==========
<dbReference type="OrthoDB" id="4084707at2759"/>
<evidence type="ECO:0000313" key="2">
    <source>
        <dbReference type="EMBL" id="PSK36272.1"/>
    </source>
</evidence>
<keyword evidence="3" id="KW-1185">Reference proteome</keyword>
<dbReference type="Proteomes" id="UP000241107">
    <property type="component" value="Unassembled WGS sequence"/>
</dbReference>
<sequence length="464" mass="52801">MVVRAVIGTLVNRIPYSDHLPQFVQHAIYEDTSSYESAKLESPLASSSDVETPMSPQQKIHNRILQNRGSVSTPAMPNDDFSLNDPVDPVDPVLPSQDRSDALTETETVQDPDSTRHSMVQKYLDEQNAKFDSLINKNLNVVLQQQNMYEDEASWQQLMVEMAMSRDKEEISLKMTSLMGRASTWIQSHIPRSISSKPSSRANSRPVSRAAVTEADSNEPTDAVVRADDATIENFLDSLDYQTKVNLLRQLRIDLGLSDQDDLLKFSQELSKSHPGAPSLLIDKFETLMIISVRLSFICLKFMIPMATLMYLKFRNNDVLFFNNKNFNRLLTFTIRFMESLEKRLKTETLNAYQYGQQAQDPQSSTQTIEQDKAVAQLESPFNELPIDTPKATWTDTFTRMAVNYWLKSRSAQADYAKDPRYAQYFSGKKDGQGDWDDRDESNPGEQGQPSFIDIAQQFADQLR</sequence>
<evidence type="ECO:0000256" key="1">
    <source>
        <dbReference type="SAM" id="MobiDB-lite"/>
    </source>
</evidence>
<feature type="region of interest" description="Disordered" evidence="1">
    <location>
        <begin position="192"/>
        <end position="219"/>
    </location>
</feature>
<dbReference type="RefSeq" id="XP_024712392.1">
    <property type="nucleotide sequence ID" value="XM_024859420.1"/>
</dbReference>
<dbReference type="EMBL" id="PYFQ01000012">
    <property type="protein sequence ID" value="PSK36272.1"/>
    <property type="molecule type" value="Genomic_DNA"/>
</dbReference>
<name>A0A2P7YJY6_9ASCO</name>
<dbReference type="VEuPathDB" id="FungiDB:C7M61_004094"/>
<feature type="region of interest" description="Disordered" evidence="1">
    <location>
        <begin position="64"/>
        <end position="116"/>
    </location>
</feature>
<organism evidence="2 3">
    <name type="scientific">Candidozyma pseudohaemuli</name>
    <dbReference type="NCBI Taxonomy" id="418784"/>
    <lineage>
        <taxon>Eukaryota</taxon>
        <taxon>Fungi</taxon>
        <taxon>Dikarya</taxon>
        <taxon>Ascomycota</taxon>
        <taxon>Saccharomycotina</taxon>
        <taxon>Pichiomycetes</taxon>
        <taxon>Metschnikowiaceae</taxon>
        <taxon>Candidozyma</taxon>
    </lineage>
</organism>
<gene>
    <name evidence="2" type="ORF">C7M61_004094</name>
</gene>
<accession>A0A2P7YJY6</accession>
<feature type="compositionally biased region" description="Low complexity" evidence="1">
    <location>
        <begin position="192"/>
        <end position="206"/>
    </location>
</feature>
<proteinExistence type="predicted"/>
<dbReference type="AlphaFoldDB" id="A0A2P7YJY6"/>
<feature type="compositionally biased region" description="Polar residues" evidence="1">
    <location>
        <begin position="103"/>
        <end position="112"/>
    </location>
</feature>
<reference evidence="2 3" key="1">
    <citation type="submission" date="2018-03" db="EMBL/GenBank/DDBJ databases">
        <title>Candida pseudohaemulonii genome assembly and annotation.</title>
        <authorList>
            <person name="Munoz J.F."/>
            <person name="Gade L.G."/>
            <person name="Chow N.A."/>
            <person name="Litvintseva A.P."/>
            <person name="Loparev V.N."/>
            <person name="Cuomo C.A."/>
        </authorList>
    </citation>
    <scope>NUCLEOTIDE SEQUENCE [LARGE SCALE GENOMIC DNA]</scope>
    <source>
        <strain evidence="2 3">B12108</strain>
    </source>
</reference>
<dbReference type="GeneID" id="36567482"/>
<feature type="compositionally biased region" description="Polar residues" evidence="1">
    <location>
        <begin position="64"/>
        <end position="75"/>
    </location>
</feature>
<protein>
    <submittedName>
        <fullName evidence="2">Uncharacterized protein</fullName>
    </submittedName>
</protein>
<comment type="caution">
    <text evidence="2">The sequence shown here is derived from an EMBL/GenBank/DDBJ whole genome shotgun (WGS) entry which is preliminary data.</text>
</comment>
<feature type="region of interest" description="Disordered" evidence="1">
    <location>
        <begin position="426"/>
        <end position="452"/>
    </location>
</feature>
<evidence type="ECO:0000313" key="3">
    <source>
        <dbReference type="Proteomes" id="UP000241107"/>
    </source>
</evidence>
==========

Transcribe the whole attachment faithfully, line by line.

<dbReference type="OrthoDB" id="4084707at2759"/>
<evidence type="ECO:0000313" key="2">
    <source>
        <dbReference type="EMBL" id="PSK36272.1"/>
    </source>
</evidence>
<keyword evidence="3" id="KW-1185">Reference proteome</keyword>
<dbReference type="Proteomes" id="UP000241107">
    <property type="component" value="Unassembled WGS sequence"/>
</dbReference>
<sequence length="464" mass="52801">MVVRAVIGTLVNRIPYSDHLPQFVQHAIYEDTSSYESAKLESPLASSSDVETPMSPQQKIHNRILQNRGSVSTPAMPNDDFSLNDPVDPVDPVLPSQDRSDALTETETVQDPDSTRHSMVQKYLDEQNAKFDSLINKNLNVVLQQQNMYEDEASWQQLMVEMAMSRDKEEISLKMTSLMGRASTWIQSHIPRSISSKPSSRANSRPVSRAAVTEADSNEPTDAVVRADDATIENFLDSLDYQTKVNLLRQLRIDLGLSDQDDLLKFSQELSKSHPGAPSLLIDKFETLMIISVRLSFICLKFMIPMATLMYLKFRNNDVLFFNNKNFNRLLTFTIRFMESLEKRLKTETLNAYQYGQQAQDPQSSTQTIEQDKAVAQLESPFNELPIDTPKATWTDTFTRMAVNYWLKSRSAQADYAKDPRYAQYFSGKKDGQGDWDDRDESNPGEQGQPSFIDIAQQFADQLR</sequence>
<evidence type="ECO:0000256" key="1">
    <source>
        <dbReference type="SAM" id="MobiDB-lite"/>
    </source>
</evidence>
<feature type="region of interest" description="Disordered" evidence="1">
    <location>
        <begin position="192"/>
        <end position="219"/>
    </location>
</feature>
<dbReference type="RefSeq" id="XP_024712392.1">
    <property type="nucleotide sequence ID" value="XM_024859420.1"/>
</dbReference>
<dbReference type="EMBL" id="PYFQ01000012">
    <property type="protein sequence ID" value="PSK36272.1"/>
    <property type="molecule type" value="Genomic_DNA"/>
</dbReference>
<name>A0A2P7YJY6_9ASCO</name>
<dbReference type="VEuPathDB" id="FungiDB:C7M61_004094"/>
<feature type="region of interest" description="Disordered" evidence="1">
    <location>
        <begin position="64"/>
        <end position="116"/>
    </location>
</feature>
<organism evidence="2 3">
    <name type="scientific">Candidozyma pseudohaemuli</name>
    <dbReference type="NCBI Taxonomy" id="418784"/>
    <lineage>
        <taxon>Eukaryota</taxon>
        <taxon>Fungi</taxon>
        <taxon>Dikarya</taxon>
        <taxon>Ascomycota</taxon>
        <taxon>Saccharomycotina</taxon>
        <taxon>Pichiomycetes</taxon>
        <taxon>Metschnikowiaceae</taxon>
        <taxon>Candidozyma</taxon>
    </lineage>
</organism>
<gene>
    <name evidence="2" type="ORF">C7M61_004094</name>
</gene>
<accession>A0A2P7YJY6</accession>
<feature type="compositionally biased region" description="Low complexity" evidence="1">
    <location>
        <begin position="192"/>
        <end position="206"/>
    </location>
</feature>
<proteinExistence type="predicted"/>
<dbReference type="AlphaFoldDB" id="A0A2P7YJY6"/>
<feature type="compositionally biased region" description="Polar residues" evidence="1">
    <location>
        <begin position="103"/>
        <end position="112"/>
    </location>
</feature>
<reference evidence="2 3" key="1">
    <citation type="submission" date="2018-03" db="EMBL/GenBank/DDBJ databases">
        <title>Candida pseudohaemulonii genome assembly and annotation.</title>
        <authorList>
            <person name="Munoz J.F."/>
            <person name="Gade L.G."/>
            <person name="Chow N.A."/>
            <person name="Litvintseva A.P."/>
            <person name="Loparev V.N."/>
            <person name="Cuomo C.A."/>
        </authorList>
    </citation>
    <scope>NUCLEOTIDE SEQUENCE [LARGE SCALE GENOMIC DNA]</scope>
    <source>
        <strain evidence="2 3">B12108</strain>
    </source>
</reference>
<dbReference type="GeneID" id="36567482"/>
<feature type="compositionally biased region" description="Polar residues" evidence="1">
    <location>
        <begin position="64"/>
        <end position="75"/>
    </location>
</feature>
<protein>
    <submittedName>
        <fullName evidence="2">Uncharacterized protein</fullName>
    </submittedName>
</protein>
<comment type="caution">
    <text evidence="2">The sequence shown here is derived from an EMBL/GenBank/DDBJ whole genome shotgun (WGS) entry which is preliminary data.</text>
</comment>
<feature type="region of interest" description="Disordered" evidence="1">
    <location>
        <begin position="426"/>
        <end position="452"/>
    </location>
</feature>
<evidence type="ECO:0000313" key="3">
    <source>
        <dbReference type="Proteomes" id="UP000241107"/>
    </source>
</evidence>